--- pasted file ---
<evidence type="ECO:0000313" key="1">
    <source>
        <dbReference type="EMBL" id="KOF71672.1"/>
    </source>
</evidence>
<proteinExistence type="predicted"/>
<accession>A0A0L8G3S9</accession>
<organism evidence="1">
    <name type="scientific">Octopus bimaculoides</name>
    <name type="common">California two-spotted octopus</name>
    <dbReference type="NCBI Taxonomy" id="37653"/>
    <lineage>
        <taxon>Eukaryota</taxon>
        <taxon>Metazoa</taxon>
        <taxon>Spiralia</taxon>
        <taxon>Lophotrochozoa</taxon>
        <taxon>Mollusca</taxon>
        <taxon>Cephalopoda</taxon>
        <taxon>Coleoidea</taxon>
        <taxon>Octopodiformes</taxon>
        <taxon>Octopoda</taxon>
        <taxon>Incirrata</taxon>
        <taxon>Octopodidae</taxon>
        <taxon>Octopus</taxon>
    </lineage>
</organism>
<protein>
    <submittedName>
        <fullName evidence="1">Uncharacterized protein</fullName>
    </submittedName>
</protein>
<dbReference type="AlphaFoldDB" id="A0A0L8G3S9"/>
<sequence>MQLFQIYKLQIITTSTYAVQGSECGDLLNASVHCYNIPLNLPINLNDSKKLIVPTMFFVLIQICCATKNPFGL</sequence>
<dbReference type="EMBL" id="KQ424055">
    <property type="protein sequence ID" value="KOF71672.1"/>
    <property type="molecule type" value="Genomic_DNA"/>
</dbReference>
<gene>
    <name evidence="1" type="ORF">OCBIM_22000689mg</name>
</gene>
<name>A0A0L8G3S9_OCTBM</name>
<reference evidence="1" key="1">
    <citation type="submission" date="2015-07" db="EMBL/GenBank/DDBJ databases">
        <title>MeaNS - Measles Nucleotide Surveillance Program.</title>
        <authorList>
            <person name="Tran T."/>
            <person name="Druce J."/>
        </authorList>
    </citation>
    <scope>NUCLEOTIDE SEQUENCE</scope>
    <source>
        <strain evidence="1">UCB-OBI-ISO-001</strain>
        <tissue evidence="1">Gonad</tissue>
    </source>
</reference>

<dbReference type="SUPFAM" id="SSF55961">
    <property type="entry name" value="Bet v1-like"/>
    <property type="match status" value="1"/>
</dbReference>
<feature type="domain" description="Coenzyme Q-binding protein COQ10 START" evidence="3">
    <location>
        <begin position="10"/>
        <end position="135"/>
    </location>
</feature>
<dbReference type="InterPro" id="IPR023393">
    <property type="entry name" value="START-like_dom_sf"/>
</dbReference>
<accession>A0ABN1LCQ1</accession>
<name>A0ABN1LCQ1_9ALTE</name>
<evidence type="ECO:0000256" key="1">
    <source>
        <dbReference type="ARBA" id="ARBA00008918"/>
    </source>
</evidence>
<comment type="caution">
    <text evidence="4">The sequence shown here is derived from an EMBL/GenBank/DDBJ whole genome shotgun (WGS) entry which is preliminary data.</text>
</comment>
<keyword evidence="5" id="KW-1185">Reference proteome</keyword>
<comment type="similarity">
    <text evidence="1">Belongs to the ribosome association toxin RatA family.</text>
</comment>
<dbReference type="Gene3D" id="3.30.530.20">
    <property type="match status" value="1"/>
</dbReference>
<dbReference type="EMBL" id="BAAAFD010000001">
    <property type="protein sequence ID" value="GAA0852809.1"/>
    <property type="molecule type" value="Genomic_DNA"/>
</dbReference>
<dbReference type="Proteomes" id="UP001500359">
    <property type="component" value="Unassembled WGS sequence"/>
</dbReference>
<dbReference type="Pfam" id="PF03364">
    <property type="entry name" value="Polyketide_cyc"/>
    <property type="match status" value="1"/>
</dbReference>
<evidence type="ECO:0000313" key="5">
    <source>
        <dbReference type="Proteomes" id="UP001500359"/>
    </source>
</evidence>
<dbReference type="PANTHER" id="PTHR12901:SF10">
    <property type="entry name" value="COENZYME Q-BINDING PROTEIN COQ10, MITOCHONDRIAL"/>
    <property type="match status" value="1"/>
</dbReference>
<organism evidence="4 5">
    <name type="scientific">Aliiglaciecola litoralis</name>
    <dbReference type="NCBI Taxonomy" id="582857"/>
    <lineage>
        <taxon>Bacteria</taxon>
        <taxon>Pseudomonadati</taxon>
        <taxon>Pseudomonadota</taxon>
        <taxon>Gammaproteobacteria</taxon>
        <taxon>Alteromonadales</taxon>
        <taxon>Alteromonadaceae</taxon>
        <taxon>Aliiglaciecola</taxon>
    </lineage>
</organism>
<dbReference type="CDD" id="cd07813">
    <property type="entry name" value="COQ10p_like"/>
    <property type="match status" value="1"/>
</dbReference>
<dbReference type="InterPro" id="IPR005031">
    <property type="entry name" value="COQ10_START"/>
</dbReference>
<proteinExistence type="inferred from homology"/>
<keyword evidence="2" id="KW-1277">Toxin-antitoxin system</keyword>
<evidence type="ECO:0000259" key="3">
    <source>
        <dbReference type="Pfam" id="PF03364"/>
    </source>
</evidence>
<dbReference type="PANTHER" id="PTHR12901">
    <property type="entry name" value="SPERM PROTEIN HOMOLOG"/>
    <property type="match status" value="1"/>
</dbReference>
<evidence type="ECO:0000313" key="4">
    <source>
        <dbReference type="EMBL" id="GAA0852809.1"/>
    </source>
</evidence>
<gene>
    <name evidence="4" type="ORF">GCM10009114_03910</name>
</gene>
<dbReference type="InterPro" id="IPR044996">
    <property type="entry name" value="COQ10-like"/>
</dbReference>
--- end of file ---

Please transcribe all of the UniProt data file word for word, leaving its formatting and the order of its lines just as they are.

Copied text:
<evidence type="ECO:0000313" key="1">
    <source>
        <dbReference type="EMBL" id="KOF71672.1"/>
    </source>
</evidence>
<proteinExistence type="predicted"/>
<accession>A0A0L8G3S9</accession>
<organism evidence="1">
    <name type="scientific">Octopus bimaculoides</name>
    <name type="common">California two-spotted octopus</name>
    <dbReference type="NCBI Taxonomy" id="37653"/>
    <lineage>
        <taxon>Eukaryota</taxon>
        <taxon>Metazoa</taxon>
        <taxon>Spiralia</taxon>
        <taxon>Lophotrochozoa</taxon>
        <taxon>Mollusca</taxon>
        <taxon>Cephalopoda</taxon>
        <taxon>Coleoidea</taxon>
        <taxon>Octopodiformes</taxon>
        <taxon>Octopoda</taxon>
        <taxon>Incirrata</taxon>
        <taxon>Octopodidae</taxon>
        <taxon>Octopus</taxon>
    </lineage>
</organism>
<protein>
    <submittedName>
        <fullName evidence="1">Uncharacterized protein</fullName>
    </submittedName>
</protein>
<dbReference type="AlphaFoldDB" id="A0A0L8G3S9"/>
<sequence>MQLFQIYKLQIITTSTYAVQGSECGDLLNASVHCYNIPLNLPINLNDSKKLIVPTMFFVLIQICCATKNPFGL</sequence>
<dbReference type="EMBL" id="KQ424055">
    <property type="protein sequence ID" value="KOF71672.1"/>
    <property type="molecule type" value="Genomic_DNA"/>
</dbReference>
<gene>
    <name evidence="1" type="ORF">OCBIM_22000689mg</name>
</gene>
<name>A0A0L8G3S9_OCTBM</name>
<reference evidence="1" key="1">
    <citation type="submission" date="2015-07" db="EMBL/GenBank/DDBJ databases">
        <title>MeaNS - Measles Nucleotide Surveillance Program.</title>
        <authorList>
            <person name="Tran T."/>
            <person name="Druce J."/>
        </authorList>
    </citation>
    <scope>NUCLEOTIDE SEQUENCE</scope>
    <source>
        <strain evidence="1">UCB-OBI-ISO-001</strain>
        <tissue evidence="1">Gonad</tissue>
    </source>
</reference>

<dbReference type="SUPFAM" id="SSF55961">
    <property type="entry name" value="Bet v1-like"/>
    <property type="match status" value="1"/>
</dbReference>
<feature type="domain" description="Coenzyme Q-binding protein COQ10 START" evidence="3">
    <location>
        <begin position="10"/>
        <end position="135"/>
    </location>
</feature>
<dbReference type="InterPro" id="IPR023393">
    <property type="entry name" value="START-like_dom_sf"/>
</dbReference>
<accession>A0ABN1LCQ1</accession>
<name>A0ABN1LCQ1_9ALTE</name>
<evidence type="ECO:0000256" key="1">
    <source>
        <dbReference type="ARBA" id="ARBA00008918"/>
    </source>
</evidence>
<comment type="caution">
    <text evidence="4">The sequence shown here is derived from an EMBL/GenBank/DDBJ whole genome shotgun (WGS) entry which is preliminary data.</text>
</comment>
<keyword evidence="5" id="KW-1185">Reference proteome</keyword>
<comment type="similarity">
    <text evidence="1">Belongs to the ribosome association toxin RatA family.</text>
</comment>
<dbReference type="Gene3D" id="3.30.530.20">
    <property type="match status" value="1"/>
</dbReference>
<dbReference type="EMBL" id="BAAAFD010000001">
    <property type="protein sequence ID" value="GAA0852809.1"/>
    <property type="molecule type" value="Genomic_DNA"/>
</dbReference>
<dbReference type="Proteomes" id="UP001500359">
    <property type="component" value="Unassembled WGS sequence"/>
</dbReference>
<dbReference type="Pfam" id="PF03364">
    <property type="entry name" value="Polyketide_cyc"/>
    <property type="match status" value="1"/>
</dbReference>
<evidence type="ECO:0000313" key="5">
    <source>
        <dbReference type="Proteomes" id="UP001500359"/>
    </source>
</evidence>
<dbReference type="PANTHER" id="PTHR12901:SF10">
    <property type="entry name" value="COENZYME Q-BINDING PROTEIN COQ10, MITOCHONDRIAL"/>
    <property type="match status" value="1"/>
</dbReference>
<organism evidence="4 5">
    <name type="scientific">Aliiglaciecola litoralis</name>
    <dbReference type="NCBI Taxonomy" id="582857"/>
    <lineage>
        <taxon>Bacteria</taxon>
        <taxon>Pseudomonadati</taxon>
        <taxon>Pseudomonadota</taxon>
        <taxon>Gammaproteobacteria</taxon>
        <taxon>Alteromonadales</taxon>
        <taxon>Alteromonadaceae</taxon>
        <taxon>Aliiglaciecola</taxon>
    </lineage>
</organism>
<dbReference type="CDD" id="cd07813">
    <property type="entry name" value="COQ10p_like"/>
    <property type="match status" value="1"/>
</dbReference>
<dbReference type="InterPro" id="IPR005031">
    <property type="entry name" value="COQ10_START"/>
</dbReference>
<proteinExistence type="inferred from homology"/>
<keyword evidence="2" id="KW-1277">Toxin-antitoxin system</keyword>
<evidence type="ECO:0000259" key="3">
    <source>
        <dbReference type="Pfam" id="PF03364"/>
    </source>
</evidence>
<dbReference type="PANTHER" id="PTHR12901">
    <property type="entry name" value="SPERM PROTEIN HOMOLOG"/>
    <property type="match status" value="1"/>
</dbReference>
<evidence type="ECO:0000313" key="4">
    <source>
        <dbReference type="EMBL" id="GAA0852809.1"/>
    </source>
</evidence>
<gene>
    <name evidence="4" type="ORF">GCM10009114_03910</name>
</gene>
<dbReference type="InterPro" id="IPR044996">
    <property type="entry name" value="COQ10-like"/>
</dbReference>